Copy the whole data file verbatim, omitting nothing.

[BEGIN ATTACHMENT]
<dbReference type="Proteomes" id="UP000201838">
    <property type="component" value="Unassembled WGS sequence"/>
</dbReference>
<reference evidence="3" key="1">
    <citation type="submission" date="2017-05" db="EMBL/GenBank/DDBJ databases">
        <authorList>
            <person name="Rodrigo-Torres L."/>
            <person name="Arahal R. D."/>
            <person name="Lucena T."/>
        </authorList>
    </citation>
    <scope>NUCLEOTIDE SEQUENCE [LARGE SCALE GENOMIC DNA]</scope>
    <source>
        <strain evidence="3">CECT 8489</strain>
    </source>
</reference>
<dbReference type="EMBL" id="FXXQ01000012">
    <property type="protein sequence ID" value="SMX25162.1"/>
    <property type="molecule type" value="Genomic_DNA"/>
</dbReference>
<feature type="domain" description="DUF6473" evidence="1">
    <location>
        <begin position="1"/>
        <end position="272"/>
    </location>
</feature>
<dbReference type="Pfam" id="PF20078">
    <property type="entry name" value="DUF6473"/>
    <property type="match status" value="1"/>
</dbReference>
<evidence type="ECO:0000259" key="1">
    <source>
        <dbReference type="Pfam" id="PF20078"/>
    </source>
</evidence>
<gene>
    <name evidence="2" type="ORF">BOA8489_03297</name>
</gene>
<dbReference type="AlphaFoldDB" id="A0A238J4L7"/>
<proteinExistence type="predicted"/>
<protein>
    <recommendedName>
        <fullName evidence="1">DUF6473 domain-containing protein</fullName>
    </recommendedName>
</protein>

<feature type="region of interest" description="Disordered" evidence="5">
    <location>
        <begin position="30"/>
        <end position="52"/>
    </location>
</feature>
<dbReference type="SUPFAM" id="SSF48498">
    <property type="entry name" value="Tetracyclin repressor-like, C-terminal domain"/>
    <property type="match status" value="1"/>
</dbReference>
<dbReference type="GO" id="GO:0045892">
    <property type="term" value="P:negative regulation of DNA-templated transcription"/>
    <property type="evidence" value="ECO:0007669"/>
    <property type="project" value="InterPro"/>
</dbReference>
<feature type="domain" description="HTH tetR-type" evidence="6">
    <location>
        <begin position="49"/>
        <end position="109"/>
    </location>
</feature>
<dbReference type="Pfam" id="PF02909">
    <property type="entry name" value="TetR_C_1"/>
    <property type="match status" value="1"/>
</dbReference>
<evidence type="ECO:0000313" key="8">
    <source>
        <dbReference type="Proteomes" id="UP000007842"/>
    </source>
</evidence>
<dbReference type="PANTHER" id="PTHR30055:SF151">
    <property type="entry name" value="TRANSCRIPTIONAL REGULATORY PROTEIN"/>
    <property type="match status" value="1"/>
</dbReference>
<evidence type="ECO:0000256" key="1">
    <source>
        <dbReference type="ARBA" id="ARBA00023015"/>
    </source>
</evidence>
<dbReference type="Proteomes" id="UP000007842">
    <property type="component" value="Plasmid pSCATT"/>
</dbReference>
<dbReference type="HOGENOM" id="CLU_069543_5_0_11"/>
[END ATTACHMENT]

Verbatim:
<dbReference type="Proteomes" id="UP000201838">
    <property type="component" value="Unassembled WGS sequence"/>
</dbReference>
<reference evidence="3" key="1">
    <citation type="submission" date="2017-05" db="EMBL/GenBank/DDBJ databases">
        <authorList>
            <person name="Rodrigo-Torres L."/>
            <person name="Arahal R. D."/>
            <person name="Lucena T."/>
        </authorList>
    </citation>
    <scope>NUCLEOTIDE SEQUENCE [LARGE SCALE GENOMIC DNA]</scope>
    <source>
        <strain evidence="3">CECT 8489</strain>
    </source>
</reference>
<dbReference type="EMBL" id="FXXQ01000012">
    <property type="protein sequence ID" value="SMX25162.1"/>
    <property type="molecule type" value="Genomic_DNA"/>
</dbReference>
<feature type="domain" description="DUF6473" evidence="1">
    <location>
        <begin position="1"/>
        <end position="272"/>
    </location>
</feature>
<dbReference type="Pfam" id="PF20078">
    <property type="entry name" value="DUF6473"/>
    <property type="match status" value="1"/>
</dbReference>
<evidence type="ECO:0000259" key="1">
    <source>
        <dbReference type="Pfam" id="PF20078"/>
    </source>
</evidence>
<gene>
    <name evidence="2" type="ORF">BOA8489_03297</name>
</gene>
<dbReference type="AlphaFoldDB" id="A0A238J4L7"/>
<proteinExistence type="predicted"/>
<protein>
    <recommendedName>
        <fullName evidence="1">DUF6473 domain-containing protein</fullName>
    </recommendedName>
</protein>

<feature type="region of interest" description="Disordered" evidence="5">
    <location>
        <begin position="30"/>
        <end position="52"/>
    </location>
</feature>
<dbReference type="SUPFAM" id="SSF48498">
    <property type="entry name" value="Tetracyclin repressor-like, C-terminal domain"/>
    <property type="match status" value="1"/>
</dbReference>
<dbReference type="GO" id="GO:0045892">
    <property type="term" value="P:negative regulation of DNA-templated transcription"/>
    <property type="evidence" value="ECO:0007669"/>
    <property type="project" value="InterPro"/>
</dbReference>
<feature type="domain" description="HTH tetR-type" evidence="6">
    <location>
        <begin position="49"/>
        <end position="109"/>
    </location>
</feature>
<dbReference type="Pfam" id="PF02909">
    <property type="entry name" value="TetR_C_1"/>
    <property type="match status" value="1"/>
</dbReference>
<evidence type="ECO:0000313" key="8">
    <source>
        <dbReference type="Proteomes" id="UP000007842"/>
    </source>
</evidence>
<dbReference type="PANTHER" id="PTHR30055:SF151">
    <property type="entry name" value="TRANSCRIPTIONAL REGULATORY PROTEIN"/>
    <property type="match status" value="1"/>
</dbReference>
<evidence type="ECO:0000256" key="1">
    <source>
        <dbReference type="ARBA" id="ARBA00023015"/>
    </source>
</evidence>
<dbReference type="Proteomes" id="UP000007842">
    <property type="component" value="Plasmid pSCATT"/>
</dbReference>
<dbReference type="HOGENOM" id="CLU_069543_5_0_11"/>